As far as the Department of Defense is concerned, artificial intelligence is a team game, particularly where robots are concerned.

Researchers at the Army Research Laboratory (ARL), working with a team from Carnegie Mellon University, have taken another step toward the team concept, developing a new technique that enables robots to work on their own with only nominal human oversight.

In this case, a robotic mobile platform was able to autonomously navigate a battlefield-like environment using visual perception and a fairly small amount of data, performing the way its human counterparts expected it to operate without having to be guided along the way. The robot stayed along the side of a road and managed to move covertly, using buildings as cover, and got to where it was supposed to be, according to an ARL release.

The study furthers a primary goal in AI research–finding ways for machines to learn more quickly by watching examples and receiving feedback, rather than first being programmed or trained on every possible scenario. A robot performing reliably on its own doesn’t require constant input from a human controller or line-of-sight control. Instead, it creates a sense of trust between humans and machines that is seen as essential to working as a team.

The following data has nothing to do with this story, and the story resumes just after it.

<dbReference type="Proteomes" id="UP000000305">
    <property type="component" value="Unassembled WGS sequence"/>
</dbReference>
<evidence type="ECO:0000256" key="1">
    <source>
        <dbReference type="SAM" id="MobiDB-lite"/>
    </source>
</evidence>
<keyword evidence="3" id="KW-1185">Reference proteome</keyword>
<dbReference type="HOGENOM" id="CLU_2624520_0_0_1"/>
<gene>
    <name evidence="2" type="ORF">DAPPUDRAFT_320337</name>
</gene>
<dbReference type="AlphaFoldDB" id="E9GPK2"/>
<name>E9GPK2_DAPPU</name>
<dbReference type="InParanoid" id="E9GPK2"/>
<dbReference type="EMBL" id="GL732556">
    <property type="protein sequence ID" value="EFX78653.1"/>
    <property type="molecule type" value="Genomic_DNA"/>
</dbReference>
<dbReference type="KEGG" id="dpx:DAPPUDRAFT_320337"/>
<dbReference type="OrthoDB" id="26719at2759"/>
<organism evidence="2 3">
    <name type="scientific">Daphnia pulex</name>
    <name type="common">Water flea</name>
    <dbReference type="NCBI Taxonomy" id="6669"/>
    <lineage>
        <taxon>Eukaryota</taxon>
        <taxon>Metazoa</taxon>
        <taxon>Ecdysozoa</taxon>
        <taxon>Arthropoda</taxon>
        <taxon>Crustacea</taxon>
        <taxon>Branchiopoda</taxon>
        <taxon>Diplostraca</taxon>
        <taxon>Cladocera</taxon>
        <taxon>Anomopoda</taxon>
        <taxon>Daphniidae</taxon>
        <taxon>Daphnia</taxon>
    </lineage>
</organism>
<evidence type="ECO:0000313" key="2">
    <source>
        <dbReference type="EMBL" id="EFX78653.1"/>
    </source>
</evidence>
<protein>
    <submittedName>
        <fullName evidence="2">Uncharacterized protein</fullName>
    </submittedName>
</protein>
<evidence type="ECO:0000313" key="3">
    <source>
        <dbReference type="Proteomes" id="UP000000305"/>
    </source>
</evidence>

“If a robot acts as a teammate, tasks can be accomplished faster and more situational awareness can be obtained,” said ARL researcher Maggie Wigness, one of the co-authors of a paper on the research presented at the Institute of Electrical and Electronics Engineers’ International Conference on Robotics and Automation held in May in Brisbane, Australia. “Further, robot teammates can be used as an initial investigator for potentially dangerous scenarios, thereby keeping soldiers further from harm.”

ARL, working with the University of Texas, Austin, is taking a similar approach with its Deep TAMER algorithm, with which they trained a machine by offering relatively few examples and then provided a steady stream of positive or negative feedback when the machine tried the task on its own. In one case, a machine was able to beat human experts at the old video game Atari Bowling after only 15 minutes of training.

With its ground robot, ARL’s team used a reinforcement technique known as inverse optimal control, or inverse reinforcement learning, which essentially uses a reward function to encourage the most appropriate learned behavior, ARL said. A human demonstrated the optimal way to drive through a setting, thus demonstrating the behavior to be learned, with relation to features such as grass, roads, and buildings. Eventually, the robot learns to activate the most appropriate traversal behavior depending on an individual setting.

In addition to improving the performance of ground robotic systems in the military, ARL’s unique parameters–a contested, noisy, unstructured environment–could also benefit robotics research overall. ARL’s research is funded by the Army’s Robotics Collaborative Technology Alliance, or RCTA, which supports combined efforts of government, industry, and academia with regard to ground robotics.

Whether on the ground, at sea, or in the air, AI-powered robotics is a key element of DoD’s Third Offset Strategy for military improvements in the coming years. Other projects the services are working on include robotic combat vehicles, munitions recovery, and soldier training, among many others.

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Kevin McCaney